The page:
Sunday, June 23, 2013

Original Art Sundays No. 157: Sketchbook: Swipe Files

My jury duty has finally ended and I will be posting about it soon.
The next page of Surrealist Cowgirls is closer, closer, closer to completion and scanning.
Meanwhile, here is another batch of themed sketchbook images.
These are from the same sketchbook as the preceding batch, but the uniting theme here is different. These are all works drawn from reference.
I have not shared these with anyone until now.
Again, this was a very fertile period for me. While my personal life was in shambles, my confidence in, and skill in, my art was growing by leaps and bounds. This may have been a posture of defiance (the one thing that could not taken from me at the time). Or it could have been just a way to keep my mind off my situation.
Whatever the reason, while these have their flaws, there is something to recommend each of them. As cases in point, the Pyle study is in large part an experiment in single direction hatch, and the Spike Lee piece is an attempt to draw in pure shadow- as few lines as possible.
Here they are for your perusal and enjoyment.

Fortune's Friends by Colleen Doran, composition inspired by cover, #4 pencil

Figure study from Burne Hogarth, #4 pencil

Study from Burne Hogarth, #4 pencil
Face study from Kaluta/Russ Heath Shadow book,
#4 pencil and marker

Accidental color version of Kaluta/Heath piece.
The marker chemicals embedded on the page
facing the original sketch,
and created purple and yellow tones on their own!

J. Noel Paton copy, #4 pencil

Howard Pyle copy, graphite stick and green ballpoint pen.
Pyle has been a personal favorite since childhood!

Spike Lee, #4 pencil sketch off TV, probably from The Actor's Studio
Next week: either jury sketches or the Cowgirls page.

Sunday, June 9, 2013

Original Art Sundays No. 156: Sketchbook: SF scenes

Jury duty and reduced scanner access continue to hamper the conclusion of the Surrealist Cowgirls story (I anticipate 3 -5 pages for completion of the current story). However, it appears that my commitment to the jury will end this week (though there's no way of knowing for sure).
In the interim, here are some more sketchbook pieces. These are from the same volume as last week's Omaha work, again circa 1992.
Inspired by the recent and largely ignored demise of SF great Jack Vance, whose adaptation of his story The Moon Moth made my Best Comics of 2012 list, these are SF themed sketches. I stubbornly refuse to use the term "sci-fi", though I know it's a losing, if not lost, battle.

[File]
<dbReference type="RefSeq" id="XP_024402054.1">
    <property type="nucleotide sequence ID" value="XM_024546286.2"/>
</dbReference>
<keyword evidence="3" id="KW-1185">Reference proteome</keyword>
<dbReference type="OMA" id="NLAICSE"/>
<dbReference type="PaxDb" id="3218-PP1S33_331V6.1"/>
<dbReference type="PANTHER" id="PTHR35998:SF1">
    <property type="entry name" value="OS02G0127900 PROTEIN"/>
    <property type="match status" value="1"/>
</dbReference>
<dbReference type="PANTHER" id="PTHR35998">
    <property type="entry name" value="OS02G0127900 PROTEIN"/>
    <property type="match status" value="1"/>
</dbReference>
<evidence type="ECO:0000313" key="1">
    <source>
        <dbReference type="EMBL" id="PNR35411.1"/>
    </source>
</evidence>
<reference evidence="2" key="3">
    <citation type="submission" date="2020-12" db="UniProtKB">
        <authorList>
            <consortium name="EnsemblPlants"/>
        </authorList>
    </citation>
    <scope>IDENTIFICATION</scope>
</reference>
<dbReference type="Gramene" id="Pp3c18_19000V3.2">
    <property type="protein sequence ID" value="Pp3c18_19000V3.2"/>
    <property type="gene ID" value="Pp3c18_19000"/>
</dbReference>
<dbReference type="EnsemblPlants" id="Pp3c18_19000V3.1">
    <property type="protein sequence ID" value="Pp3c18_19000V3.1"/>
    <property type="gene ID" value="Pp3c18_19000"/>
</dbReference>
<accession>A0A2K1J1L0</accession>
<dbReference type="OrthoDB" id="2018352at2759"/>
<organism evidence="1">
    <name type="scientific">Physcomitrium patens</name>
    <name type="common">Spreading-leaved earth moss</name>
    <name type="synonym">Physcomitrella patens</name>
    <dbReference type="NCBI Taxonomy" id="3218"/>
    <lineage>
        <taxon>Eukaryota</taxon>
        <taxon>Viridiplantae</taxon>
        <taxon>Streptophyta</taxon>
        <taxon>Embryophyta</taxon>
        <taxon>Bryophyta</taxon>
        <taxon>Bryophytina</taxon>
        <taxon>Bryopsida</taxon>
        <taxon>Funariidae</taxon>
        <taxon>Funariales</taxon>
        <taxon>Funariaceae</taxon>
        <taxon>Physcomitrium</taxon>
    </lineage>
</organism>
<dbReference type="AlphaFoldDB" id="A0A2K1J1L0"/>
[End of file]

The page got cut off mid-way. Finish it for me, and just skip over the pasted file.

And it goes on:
In doing these, I was influenced by Kelly Freas and James Pitre (the latter for emotional content more than style- for the sleek stuff I don't mind Vallejo, but prefer Julie Bell). I don't pretend to be in the same league as these folks, but that's where my inspirations lie.
Next week: either more sketches or the next page: the jury is out (literally) on which!
Alien Landscape 1, #4 pencil, marker
and metallic marker

Klingon, #4 pencil and metallic marker

Vulcan Romance, critter looking on,
#4 pencil

Alien Kitty, #4 pencil

Sunday, June 2, 2013

Original Art Sundays No. 155: Sketchbooks: Omaha the Cat Dancer, 1993

Next page of Surrealist Cowgirls is still evolving. I may take a day and finish it next weekend.
Always wrestling with the fine line between taking my time to do it right and just dinking around!
Meanwhile, some older sketchbook stuff.
In 1992-1993, I was living with a man who was, ahem, less than pleasant much of the time. I've talked about this in the past and will not rehash, other than to provide context here.
During this time, I found solace in healthy eating and in exercise (I lost over 30 pounds, and when I next saw Reed, he said I was too thin- something nobody else has ever said to me, before or since!) and in my art. I couldn't tell the stories I wanted to tell, since my actions were being closely scrutinized and obsessively criticized, but I filled several sketchbooks. He didn't seem to mind what I sketched too much.
These are all from one sketchbook from that period.
Though these clearly have their flaws, there are many things about them I find pleasing. The anatomy is still lacking in many places, but there's an energy and attitude to them I like to this day.
These were random in the sketchbook. I tried many things artistically during this time, some of which I may post later.
But given that Reed and James Vance recently completed the Omaha storyline, and that Reed may be attending San Diego this year to promote the final volume, this seems as good a time as any to post these.
I'll post a review and final thoughts on Omaha at year's end.
Marker sketch

Marker and #4 pencil

Metallic marker

Marker and #4 pencil


Marker (no tail!)

Pencil & marker w/notes